The grand mufti of Saudi Arabia said a ban on women driving in the Gulf state protects society from “evil”, in remarks published in the press.
Shaikh Abdul Aziz Bin Abdullah Al Shaikh, in a speech in the holy city of Madinah, said giving women the right to drive should not be “one of society’s major concerns”.
The kingdom’s most senior cleric called for “the matter to be considered from the perspective of protecting society from evil” which, according to him, included letting women drive.
His comments came as activists said they had been assured by interior minister Prince Mohammad Bin Nayef that authorities were reassessing the Saudi ban on women drivers.
“The issue is being discussed, and expect a good outcome,” the minister was quoted as saying by Aziza Al Yousuf, who met him along with fellow activist Hala Al Dosari.
Saudi Arabia is the only country in the world where women are barred from driving, a regulation that has drawn condemnation from the international community.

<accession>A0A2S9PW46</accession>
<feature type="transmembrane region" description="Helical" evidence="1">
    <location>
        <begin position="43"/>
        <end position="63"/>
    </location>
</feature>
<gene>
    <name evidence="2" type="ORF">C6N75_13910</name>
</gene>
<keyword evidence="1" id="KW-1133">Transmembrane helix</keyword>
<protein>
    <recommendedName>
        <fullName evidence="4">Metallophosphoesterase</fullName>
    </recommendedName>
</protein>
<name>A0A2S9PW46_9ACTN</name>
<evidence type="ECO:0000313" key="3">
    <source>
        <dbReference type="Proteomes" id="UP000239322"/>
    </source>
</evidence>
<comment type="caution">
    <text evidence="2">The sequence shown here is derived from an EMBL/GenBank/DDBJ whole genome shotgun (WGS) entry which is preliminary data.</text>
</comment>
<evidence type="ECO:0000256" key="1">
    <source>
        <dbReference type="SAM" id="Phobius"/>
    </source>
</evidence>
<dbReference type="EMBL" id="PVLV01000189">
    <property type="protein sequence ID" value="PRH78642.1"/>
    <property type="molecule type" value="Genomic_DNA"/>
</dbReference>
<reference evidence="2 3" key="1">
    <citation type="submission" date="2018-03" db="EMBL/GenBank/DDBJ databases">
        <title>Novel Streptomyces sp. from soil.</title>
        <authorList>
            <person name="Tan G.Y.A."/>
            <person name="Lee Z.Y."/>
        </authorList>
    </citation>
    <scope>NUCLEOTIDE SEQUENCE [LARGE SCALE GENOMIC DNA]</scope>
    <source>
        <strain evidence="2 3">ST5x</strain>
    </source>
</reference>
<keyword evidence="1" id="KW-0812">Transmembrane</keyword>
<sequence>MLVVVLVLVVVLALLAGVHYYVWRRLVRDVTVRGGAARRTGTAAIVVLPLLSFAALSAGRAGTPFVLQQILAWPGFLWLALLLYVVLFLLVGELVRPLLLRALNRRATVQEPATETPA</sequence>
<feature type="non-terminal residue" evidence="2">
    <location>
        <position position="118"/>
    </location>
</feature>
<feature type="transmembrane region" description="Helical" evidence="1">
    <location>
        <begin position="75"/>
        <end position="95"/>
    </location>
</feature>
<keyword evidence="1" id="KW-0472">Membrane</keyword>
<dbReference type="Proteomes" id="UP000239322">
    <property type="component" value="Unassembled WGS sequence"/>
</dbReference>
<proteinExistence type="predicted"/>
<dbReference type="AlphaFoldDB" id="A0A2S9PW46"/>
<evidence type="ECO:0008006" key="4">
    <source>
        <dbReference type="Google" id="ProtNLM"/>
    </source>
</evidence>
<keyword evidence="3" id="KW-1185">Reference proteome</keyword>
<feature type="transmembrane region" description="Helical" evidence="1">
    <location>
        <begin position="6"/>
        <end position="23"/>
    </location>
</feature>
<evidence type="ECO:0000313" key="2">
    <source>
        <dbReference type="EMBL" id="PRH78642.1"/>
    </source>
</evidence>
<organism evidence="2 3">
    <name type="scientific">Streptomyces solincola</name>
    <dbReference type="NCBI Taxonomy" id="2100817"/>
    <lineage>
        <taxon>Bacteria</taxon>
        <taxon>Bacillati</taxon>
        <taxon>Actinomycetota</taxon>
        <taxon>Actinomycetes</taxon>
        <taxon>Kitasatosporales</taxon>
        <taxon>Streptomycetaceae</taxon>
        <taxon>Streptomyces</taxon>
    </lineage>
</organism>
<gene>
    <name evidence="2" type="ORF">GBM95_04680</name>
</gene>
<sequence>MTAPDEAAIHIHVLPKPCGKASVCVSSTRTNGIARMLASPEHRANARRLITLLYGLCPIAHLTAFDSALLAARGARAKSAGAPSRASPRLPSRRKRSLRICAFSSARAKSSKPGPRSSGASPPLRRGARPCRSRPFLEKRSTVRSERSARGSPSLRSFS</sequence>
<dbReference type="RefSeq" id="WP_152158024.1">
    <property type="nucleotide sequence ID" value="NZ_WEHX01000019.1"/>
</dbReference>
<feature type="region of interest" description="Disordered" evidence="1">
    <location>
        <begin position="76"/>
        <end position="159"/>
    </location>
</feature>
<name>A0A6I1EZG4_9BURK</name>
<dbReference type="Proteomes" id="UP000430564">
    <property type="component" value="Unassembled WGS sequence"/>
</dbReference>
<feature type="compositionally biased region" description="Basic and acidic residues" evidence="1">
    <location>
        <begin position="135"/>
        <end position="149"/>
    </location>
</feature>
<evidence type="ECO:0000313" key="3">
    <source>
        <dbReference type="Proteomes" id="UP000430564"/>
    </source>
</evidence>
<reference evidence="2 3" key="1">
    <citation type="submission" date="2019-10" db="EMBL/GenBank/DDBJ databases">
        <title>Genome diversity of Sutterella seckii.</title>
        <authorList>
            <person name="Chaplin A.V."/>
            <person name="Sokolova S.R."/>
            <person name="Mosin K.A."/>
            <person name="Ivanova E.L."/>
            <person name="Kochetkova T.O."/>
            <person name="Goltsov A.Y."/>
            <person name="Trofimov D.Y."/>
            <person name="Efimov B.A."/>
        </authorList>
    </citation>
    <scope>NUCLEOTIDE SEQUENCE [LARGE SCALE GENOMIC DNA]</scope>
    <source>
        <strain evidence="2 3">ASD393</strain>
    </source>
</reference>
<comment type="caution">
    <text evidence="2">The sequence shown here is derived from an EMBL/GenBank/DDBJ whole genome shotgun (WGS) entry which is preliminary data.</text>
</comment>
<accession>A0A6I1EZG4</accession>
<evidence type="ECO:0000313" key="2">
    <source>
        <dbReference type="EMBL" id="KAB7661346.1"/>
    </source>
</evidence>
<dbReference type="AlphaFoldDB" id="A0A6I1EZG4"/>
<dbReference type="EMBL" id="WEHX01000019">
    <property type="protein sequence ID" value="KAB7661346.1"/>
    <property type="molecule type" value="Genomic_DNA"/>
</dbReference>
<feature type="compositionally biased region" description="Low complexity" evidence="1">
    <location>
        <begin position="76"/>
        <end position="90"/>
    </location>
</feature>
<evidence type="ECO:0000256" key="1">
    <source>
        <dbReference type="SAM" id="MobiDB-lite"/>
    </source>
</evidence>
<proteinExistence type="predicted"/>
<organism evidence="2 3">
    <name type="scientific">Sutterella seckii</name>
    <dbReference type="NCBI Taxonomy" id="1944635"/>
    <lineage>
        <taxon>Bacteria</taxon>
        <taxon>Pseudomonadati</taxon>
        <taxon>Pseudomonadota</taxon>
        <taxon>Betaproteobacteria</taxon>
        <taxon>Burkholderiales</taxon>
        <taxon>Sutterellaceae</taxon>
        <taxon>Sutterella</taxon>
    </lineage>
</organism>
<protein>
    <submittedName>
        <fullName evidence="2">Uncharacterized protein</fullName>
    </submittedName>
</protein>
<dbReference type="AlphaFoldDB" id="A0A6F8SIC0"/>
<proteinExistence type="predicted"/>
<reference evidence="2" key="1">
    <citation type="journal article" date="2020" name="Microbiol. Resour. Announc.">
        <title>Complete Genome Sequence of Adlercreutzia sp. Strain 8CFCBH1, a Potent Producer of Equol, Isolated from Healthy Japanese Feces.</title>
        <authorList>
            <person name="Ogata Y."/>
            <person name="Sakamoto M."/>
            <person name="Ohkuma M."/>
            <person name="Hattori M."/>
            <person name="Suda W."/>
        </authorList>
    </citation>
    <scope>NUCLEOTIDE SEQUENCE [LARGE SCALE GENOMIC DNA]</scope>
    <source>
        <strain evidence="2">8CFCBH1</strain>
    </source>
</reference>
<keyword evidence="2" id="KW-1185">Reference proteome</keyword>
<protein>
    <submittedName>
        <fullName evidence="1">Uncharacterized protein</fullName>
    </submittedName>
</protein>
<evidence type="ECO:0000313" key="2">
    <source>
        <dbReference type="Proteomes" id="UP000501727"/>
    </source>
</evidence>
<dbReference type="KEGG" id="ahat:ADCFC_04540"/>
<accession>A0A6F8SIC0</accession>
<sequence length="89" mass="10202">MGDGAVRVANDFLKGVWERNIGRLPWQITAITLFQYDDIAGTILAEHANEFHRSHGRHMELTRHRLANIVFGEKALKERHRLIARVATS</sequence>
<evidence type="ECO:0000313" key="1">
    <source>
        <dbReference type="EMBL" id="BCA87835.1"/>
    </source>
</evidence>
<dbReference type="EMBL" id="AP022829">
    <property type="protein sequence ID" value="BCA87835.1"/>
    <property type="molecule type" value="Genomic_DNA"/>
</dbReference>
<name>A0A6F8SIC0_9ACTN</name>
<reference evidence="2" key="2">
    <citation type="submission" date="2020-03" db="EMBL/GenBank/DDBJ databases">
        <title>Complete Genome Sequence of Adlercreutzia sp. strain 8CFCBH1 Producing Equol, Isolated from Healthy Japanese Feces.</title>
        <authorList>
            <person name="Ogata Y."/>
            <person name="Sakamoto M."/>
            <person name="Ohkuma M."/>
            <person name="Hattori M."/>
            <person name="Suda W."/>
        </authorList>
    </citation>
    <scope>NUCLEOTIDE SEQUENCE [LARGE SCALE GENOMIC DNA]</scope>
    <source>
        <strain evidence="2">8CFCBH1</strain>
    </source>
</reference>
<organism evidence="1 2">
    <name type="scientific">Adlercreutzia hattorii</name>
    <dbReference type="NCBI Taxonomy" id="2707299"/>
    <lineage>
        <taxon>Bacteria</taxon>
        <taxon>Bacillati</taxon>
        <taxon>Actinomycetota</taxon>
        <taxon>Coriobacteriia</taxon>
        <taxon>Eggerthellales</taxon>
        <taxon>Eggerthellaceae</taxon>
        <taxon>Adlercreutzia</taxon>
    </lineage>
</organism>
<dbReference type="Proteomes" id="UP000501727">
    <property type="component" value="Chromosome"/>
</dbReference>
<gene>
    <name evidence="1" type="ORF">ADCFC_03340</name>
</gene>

Prince Mohammad stressed that the ban was “a matter to be decided by the legislative authority”, Aziza said.
Saudi Arabia has an all-appointed consultative Shura Council, with no elected parliament. The council makes recommendations to the government, but the king remains the absolute legislator.
“We expect a royal decree that gives us this right,” Aziza said.
At least 16 women were stopped by police during a driving protest day last month, and were fined and forced, along with their male guardians, to promise to obey the kingdom’s laws.
In addition to the driving ban, Saudi women are forced to cover themselves from head to toe and need permission from a male guardian to travel, work, and marry.
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